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I am designing a hobbyist's multi-fixed voltage channels using ATX PSU breakout. Of course the fixed voltages are 3.3V, 5V, 12V, and if possible, -12V too which are supported by ATX.

Now I want to implement overcurrent protection for each channels.

For TLDR, questions are:

  1. How fast should the overcurrent protection turn off the switch to protect connected devices? Of course, it will depend on the connected devices but I need a typical value because I am designing a PSU to test various my projects.
  2. What is recommended way to implement this?
  • This protection should be user-adjustable by MCU to protect connected devices not PSU itself. PSU has some fuses to protect itself and also ATX PSU contains OCP already.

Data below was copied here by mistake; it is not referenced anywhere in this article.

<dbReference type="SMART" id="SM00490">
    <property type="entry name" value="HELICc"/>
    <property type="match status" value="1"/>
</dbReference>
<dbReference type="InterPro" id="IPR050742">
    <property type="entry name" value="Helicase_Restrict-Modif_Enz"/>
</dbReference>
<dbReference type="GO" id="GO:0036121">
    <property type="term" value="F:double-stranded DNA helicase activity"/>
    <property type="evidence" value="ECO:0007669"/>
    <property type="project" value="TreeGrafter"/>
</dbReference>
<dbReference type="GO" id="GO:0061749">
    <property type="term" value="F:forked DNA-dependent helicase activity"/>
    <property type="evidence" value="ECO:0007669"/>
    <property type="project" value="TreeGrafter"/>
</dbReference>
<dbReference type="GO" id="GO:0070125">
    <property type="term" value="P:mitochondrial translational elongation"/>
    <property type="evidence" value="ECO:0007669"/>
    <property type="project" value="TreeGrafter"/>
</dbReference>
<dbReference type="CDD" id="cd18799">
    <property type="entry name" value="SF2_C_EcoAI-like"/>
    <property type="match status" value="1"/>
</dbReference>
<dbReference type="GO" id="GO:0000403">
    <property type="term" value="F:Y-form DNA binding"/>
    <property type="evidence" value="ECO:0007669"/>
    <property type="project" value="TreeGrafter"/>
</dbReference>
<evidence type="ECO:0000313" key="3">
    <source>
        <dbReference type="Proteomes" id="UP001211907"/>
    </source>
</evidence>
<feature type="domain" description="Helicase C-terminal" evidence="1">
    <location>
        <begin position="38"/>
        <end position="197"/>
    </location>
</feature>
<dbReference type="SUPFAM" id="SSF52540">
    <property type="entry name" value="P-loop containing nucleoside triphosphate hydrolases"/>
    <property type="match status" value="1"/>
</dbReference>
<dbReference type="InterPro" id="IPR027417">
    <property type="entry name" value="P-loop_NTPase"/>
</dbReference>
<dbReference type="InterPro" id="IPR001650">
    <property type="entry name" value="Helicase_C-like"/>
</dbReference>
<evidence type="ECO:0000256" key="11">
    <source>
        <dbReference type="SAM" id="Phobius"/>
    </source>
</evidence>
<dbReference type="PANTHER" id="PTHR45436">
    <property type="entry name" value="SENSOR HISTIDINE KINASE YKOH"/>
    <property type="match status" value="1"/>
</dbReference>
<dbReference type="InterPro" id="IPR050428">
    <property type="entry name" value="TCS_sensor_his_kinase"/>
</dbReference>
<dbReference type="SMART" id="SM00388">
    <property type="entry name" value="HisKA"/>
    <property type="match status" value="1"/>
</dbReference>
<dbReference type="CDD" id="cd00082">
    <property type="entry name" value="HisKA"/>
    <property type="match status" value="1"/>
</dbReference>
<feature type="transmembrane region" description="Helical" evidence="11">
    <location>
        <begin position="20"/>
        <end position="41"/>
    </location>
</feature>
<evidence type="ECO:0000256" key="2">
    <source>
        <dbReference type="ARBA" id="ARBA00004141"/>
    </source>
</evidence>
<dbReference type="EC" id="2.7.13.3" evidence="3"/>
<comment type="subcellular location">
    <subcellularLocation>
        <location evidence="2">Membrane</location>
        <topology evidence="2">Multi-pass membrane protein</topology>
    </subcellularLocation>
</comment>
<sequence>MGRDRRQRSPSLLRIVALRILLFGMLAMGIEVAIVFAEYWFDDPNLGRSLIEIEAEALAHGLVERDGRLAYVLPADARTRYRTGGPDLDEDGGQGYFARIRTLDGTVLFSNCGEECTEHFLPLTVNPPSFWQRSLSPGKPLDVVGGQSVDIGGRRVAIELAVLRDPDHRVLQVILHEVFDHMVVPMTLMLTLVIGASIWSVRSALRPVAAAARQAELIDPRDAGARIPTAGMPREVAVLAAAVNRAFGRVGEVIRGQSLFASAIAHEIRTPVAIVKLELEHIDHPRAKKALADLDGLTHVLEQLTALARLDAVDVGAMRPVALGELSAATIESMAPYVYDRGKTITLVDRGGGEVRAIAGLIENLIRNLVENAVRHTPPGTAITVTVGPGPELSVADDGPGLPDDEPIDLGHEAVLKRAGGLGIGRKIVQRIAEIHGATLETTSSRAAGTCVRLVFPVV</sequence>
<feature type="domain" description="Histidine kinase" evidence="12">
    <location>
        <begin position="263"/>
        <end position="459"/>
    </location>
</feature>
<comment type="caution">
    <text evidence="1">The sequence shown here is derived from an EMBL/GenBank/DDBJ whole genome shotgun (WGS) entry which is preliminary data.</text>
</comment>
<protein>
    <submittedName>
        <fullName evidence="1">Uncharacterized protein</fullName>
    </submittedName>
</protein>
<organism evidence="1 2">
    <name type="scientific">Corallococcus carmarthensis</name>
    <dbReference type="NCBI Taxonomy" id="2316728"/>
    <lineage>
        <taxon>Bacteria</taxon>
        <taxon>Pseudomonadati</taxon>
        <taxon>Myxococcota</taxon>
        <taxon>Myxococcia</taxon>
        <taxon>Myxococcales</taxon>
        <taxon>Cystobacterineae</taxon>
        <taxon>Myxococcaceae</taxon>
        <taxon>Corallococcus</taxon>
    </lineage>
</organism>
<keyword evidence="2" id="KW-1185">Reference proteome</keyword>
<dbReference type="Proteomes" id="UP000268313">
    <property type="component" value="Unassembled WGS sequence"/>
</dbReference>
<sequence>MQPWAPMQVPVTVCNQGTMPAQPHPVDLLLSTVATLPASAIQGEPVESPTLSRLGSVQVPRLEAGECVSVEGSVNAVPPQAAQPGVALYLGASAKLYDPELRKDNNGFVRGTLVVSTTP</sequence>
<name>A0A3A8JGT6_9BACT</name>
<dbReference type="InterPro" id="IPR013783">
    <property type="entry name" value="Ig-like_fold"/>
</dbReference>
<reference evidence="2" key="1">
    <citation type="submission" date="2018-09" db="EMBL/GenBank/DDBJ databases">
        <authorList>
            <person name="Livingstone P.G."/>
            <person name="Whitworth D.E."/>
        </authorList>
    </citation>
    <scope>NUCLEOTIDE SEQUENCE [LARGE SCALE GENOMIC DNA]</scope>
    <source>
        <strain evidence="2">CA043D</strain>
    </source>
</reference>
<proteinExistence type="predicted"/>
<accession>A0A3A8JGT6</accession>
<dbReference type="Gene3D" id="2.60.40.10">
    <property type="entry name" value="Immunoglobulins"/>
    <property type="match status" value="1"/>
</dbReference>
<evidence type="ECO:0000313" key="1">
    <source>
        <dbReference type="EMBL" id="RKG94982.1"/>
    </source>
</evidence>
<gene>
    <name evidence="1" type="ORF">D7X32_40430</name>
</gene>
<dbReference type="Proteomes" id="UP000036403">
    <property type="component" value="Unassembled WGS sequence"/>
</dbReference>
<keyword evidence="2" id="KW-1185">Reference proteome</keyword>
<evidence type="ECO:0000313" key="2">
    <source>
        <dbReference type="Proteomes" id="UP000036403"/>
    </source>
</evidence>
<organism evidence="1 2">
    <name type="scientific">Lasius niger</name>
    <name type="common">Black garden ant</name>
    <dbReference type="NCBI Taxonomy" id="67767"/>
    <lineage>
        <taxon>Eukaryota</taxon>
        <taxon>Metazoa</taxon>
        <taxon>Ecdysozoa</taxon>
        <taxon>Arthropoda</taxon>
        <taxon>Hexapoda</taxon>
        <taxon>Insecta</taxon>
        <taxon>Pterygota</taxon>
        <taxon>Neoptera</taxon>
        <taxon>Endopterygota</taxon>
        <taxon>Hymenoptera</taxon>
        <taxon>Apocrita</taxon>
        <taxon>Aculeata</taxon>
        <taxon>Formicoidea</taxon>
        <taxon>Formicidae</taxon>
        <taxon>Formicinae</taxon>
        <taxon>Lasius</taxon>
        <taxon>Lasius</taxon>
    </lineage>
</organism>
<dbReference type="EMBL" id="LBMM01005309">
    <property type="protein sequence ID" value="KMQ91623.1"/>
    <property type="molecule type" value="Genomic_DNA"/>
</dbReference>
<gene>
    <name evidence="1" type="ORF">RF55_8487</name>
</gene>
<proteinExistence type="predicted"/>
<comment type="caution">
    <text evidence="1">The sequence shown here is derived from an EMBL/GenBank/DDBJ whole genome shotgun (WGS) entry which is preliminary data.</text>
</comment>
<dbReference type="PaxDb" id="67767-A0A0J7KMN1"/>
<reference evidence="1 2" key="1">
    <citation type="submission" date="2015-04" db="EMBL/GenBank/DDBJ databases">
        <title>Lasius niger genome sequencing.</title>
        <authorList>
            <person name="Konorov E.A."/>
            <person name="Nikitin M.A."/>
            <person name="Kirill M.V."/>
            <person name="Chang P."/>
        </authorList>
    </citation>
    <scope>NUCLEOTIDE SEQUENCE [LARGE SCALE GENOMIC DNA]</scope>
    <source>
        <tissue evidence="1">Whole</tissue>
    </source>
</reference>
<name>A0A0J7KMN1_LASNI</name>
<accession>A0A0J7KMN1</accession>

• Maximum current rating should be at least 5A, and preferably, 10A.
  • This is a project of hobbyist, so maybe lacks some electronical details. If you need any further information or wrong description, please let me know.

At first, I thought combination of INA301 which supports overcurrent alert digital output and a PFET for high-side switch. Since my PSU has multiple voltage channels, I adapted high-side switch instead of low-side to avoid ground shift.

And then, I noticed that the alert output of INA301 is active low, so I have to invert the signal to turn off P-MOSFET on alert and added a digital inverter.

And again, I noticed that the current from digital output is too low to saturate the P-MOSFET fast enough.

Here, fast enough time means us order because response time of INA301 is 1us max. For instance, to fully charge the P-MOSFET with 50nC of Qg in 1us, I will need 50mA at least.